As Rex Huppke writes for the Chicago Tribune, we are witnessing the collapse of a Presidency.
► Democrats in Congressional District 6 decided to place the names of both Jason Crow (64%) and Levi Tillemann (36%) on the June 26 Primary ballot. Ernest Luning has the details for the publication formerly known as the Colorado Statesman.
► Congressman Mike Coffman (R-Aurora) doesn’t have to worry about a Primary challenge, but that doesn’t mean he isn’t sweating heavily.
► Democrats will participate in the CD-1 assembly today, where Rep. Diana DeGette (Denver) is facing what could be a difficult Primary against Saira Rao. On Friday, Rao announced the endorsements of Denver City Council Members Rafael Espinoza and Debbie Ortega. DeGette, meanwhile, picked up the endorsement of…this guy.
► The Denver Post reports on Gov. John Hickenlooper’s response to President Trump’s proposal for sending National Guard troops to the Mexico border:
Gov. John Hickenlooper says he hasn’t been asked by the Trump administration to send Colorado’s National Guard troops to the U.S.-Mexico border, but that he would “certainly look at it” if the call were to come.
“In the past, Colorado has sent troops to the border for specific purposes, and generally those troops have stayed under the authority of the governor,” the Democrat told reporters Thursday. “I think we’d certainly look at that. We are Americans.”
President Donald Trump has said he wants to send as many as 4,000 National Guard troops to secure the border, specifically to halt drug-trafficking and illegal immigration. The governors of Arizona, Texas, California and New Mexico have all agreed to deploy troops under the president’s request.
If you’re wondering how Hickenlooper could have handled these comments better, look no further than California:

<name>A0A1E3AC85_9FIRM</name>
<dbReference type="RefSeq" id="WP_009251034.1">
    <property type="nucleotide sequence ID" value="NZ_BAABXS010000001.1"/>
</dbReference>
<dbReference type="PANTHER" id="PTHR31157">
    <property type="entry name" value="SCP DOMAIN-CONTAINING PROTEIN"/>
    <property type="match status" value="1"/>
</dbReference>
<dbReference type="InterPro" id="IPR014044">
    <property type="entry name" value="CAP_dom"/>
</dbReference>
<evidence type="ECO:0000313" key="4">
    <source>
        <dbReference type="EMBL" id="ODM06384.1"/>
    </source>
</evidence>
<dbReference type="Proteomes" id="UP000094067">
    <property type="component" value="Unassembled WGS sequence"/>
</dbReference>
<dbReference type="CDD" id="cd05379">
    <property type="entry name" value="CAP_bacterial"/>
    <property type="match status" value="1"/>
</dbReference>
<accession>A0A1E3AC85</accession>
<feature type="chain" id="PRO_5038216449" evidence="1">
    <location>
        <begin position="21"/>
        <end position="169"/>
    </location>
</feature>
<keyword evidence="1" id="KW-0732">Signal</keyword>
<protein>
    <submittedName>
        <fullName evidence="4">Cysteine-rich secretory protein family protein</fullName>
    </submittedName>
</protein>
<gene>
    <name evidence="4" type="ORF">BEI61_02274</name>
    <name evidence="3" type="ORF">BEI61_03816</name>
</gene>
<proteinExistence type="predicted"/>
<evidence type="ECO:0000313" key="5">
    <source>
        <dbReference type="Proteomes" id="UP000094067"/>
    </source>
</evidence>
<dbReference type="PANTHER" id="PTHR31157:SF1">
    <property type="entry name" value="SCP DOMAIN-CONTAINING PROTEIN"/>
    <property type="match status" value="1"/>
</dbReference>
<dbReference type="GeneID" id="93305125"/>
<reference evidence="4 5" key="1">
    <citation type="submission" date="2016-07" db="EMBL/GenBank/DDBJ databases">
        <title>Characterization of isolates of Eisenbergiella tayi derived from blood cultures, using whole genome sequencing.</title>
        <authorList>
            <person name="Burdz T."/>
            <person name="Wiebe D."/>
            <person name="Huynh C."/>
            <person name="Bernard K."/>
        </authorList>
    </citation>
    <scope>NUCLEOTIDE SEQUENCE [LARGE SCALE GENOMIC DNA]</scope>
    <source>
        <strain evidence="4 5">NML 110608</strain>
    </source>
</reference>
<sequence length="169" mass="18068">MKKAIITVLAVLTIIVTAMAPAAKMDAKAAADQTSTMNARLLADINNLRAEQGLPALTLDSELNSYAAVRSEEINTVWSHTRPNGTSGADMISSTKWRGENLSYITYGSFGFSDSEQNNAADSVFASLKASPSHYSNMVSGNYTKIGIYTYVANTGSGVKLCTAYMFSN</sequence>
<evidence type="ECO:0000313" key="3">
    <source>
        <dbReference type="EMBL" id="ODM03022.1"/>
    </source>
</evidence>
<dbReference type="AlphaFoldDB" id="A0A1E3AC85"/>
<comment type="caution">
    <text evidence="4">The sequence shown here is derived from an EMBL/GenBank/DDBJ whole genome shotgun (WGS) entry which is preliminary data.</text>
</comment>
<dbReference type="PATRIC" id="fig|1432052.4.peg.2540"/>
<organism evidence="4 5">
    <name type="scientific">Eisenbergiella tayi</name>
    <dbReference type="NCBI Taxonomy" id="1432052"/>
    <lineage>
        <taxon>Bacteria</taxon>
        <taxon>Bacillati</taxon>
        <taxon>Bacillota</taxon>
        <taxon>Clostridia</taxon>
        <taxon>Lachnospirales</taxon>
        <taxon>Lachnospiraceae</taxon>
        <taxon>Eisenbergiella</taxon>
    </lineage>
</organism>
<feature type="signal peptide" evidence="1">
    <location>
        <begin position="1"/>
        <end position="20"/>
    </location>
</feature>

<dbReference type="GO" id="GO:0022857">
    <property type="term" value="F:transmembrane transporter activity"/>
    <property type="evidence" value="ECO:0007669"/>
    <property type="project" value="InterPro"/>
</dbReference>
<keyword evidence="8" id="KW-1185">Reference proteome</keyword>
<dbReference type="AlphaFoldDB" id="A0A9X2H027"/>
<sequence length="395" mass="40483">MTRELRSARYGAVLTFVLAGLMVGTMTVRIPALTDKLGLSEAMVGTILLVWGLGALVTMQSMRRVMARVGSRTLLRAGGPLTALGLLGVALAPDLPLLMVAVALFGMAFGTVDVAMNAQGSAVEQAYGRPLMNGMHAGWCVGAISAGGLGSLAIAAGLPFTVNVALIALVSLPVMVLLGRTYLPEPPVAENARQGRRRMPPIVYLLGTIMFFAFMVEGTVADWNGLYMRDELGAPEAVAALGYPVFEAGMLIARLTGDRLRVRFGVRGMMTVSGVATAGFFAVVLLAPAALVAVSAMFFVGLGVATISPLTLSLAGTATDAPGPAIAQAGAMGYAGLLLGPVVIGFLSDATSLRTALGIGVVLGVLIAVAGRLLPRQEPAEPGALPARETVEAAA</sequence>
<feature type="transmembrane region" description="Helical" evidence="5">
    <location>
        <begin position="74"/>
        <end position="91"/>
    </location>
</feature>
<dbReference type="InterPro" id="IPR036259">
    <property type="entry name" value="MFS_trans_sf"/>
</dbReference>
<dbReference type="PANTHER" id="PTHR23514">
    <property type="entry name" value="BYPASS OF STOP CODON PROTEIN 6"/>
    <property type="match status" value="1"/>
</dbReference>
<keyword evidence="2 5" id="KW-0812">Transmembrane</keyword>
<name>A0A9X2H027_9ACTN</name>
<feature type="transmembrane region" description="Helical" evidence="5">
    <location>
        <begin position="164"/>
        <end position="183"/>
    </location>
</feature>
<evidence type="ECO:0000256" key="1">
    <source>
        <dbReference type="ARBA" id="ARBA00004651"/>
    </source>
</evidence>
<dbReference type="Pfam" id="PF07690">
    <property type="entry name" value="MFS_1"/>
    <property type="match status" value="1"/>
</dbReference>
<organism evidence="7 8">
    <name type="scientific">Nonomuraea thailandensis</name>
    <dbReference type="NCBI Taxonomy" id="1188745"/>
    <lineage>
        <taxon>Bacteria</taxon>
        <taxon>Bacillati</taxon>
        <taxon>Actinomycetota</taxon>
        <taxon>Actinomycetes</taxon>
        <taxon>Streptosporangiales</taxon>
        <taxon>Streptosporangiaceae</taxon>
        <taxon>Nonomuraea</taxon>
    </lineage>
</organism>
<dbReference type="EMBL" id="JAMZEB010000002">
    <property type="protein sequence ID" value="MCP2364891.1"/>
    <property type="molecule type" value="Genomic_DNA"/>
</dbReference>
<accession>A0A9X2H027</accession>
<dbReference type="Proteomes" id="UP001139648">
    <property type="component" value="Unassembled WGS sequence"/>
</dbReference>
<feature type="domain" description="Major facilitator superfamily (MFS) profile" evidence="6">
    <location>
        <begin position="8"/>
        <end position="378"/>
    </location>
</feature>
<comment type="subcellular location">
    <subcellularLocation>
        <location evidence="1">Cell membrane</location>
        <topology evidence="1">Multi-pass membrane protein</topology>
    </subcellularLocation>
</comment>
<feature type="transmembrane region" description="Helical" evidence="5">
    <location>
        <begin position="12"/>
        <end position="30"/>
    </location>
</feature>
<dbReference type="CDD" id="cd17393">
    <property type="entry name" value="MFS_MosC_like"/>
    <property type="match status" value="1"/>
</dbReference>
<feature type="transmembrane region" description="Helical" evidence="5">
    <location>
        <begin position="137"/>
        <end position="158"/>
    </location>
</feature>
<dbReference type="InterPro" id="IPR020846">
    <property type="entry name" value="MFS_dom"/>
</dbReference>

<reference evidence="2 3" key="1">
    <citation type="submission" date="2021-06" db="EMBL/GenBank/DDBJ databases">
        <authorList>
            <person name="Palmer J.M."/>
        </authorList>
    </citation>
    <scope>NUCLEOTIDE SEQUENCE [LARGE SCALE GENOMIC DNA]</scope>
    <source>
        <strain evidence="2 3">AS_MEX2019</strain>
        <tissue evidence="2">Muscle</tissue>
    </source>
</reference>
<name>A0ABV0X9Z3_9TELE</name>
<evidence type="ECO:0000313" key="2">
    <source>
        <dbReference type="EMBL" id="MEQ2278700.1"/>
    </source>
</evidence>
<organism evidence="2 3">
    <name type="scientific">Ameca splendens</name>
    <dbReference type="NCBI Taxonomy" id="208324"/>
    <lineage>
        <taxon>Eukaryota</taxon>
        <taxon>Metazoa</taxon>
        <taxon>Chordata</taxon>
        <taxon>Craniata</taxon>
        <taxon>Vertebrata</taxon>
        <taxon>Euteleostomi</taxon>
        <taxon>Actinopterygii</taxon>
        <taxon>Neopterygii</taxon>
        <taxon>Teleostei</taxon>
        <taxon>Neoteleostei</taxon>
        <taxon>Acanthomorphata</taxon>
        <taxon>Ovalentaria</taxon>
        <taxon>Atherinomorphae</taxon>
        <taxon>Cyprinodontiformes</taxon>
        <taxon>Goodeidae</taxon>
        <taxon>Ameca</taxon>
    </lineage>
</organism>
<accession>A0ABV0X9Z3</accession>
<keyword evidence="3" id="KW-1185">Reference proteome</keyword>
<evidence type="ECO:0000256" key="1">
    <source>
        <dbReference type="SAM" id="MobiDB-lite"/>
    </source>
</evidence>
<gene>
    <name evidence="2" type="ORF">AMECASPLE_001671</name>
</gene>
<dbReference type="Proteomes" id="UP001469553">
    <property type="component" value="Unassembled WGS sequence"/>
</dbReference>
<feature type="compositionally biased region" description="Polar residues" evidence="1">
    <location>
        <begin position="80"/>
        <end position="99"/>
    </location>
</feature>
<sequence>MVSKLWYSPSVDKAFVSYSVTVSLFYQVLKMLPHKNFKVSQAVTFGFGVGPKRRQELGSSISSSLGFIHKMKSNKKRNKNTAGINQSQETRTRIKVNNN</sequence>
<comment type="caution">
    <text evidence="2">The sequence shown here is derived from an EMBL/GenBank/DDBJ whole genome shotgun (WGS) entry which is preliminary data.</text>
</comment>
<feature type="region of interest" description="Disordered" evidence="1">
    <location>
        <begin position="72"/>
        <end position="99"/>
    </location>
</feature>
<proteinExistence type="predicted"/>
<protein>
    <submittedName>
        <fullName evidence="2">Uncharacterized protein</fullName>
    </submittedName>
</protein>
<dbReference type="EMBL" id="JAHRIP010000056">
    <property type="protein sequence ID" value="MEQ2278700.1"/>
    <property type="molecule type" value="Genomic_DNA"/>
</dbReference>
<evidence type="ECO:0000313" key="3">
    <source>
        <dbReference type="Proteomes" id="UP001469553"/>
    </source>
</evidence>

California Gov. Jerry Brown has agreed to send more National Guard troops to the border with Mexico, but said Wednesday they will focus on fighting crime and not enforce policies of Washington.“This will not be a mission to build a new wall. It will not be a mission to round up women and children or detain people escaping violence and seeking a better life,” Brown said. “And the California National Guard will not be enforcing federal immigration laws.”
► President Trump might decide to re-enter the United States in the Trans-Pacific Partnership.
► Chantel Taylor announced Thursday that she is withdrawing from the Democratic race for CU Regent at-large.
► The Denver Post breaks down the rampant fraud and abuse in the petition process for candidates — largely Republicans — who are trying to make the Primary ballot. The Colorado Springs Gazette, meanwhile, is so far in the tank for Republican gubernatorial Walker Stapleton that it’s downright silly.
Congressman Ken Buck (R-Greeley) also loves him some Stapleton.
► Democratic candidate for Treasurer Dave Young can now tout the support of Colorado’s two largest teacher’s unions.
► Former Gov. Roy Romer is backing Phil Weiser for the Democratic nomination for Attorney General.
► “Raise the Bar” gets a court decision that doesn’t really clarify much of anything in the long term. From Blair Miller at Denver7:
A panel of federal appeals court judges stayed a lower court judge’s order that blocked a portion of Colorado’s Amendment 71, which made changing the state’s constitution more difficult.
The ruling by the 10th U.S. Circuit Court of Appeals means that the March ruling by a U.S. District Court of Colorado judge that struck down the portion of the “raise the bar” amendment has been set aside pending the outcome of an appeal by the Colorado Secretary of State.
In late March, District Court Judge William J. Martinez struck down the portion of the amendment that required people hoping to get a constitutional amendment on the ballot to get signatures from at least 2 percent of the total number of registered voters in each of the state’s 35 Senate districts.
Martinez wrote in his ruling that that section of the amendment violated the “one person, one vote” principle. But his ruling upheld the portion of the amendment that upped the threshold that constitutional ballot initiatives would need to get in order to pass from 50 percent of the popular vote to 55 percent.
Your Daily Dose Of ¯\_(ツ)_/¯
► Does President Trump have a secret love-child out there somewhere? Again, would anyone be surprised if this were true?
► California Republican Rep. Kevin McCarthy wants to be House Speaker — even if it means selling his soul to Donald Trump.
► Nathan Coats is the new Chief Justice of the Colorado Supreme Court.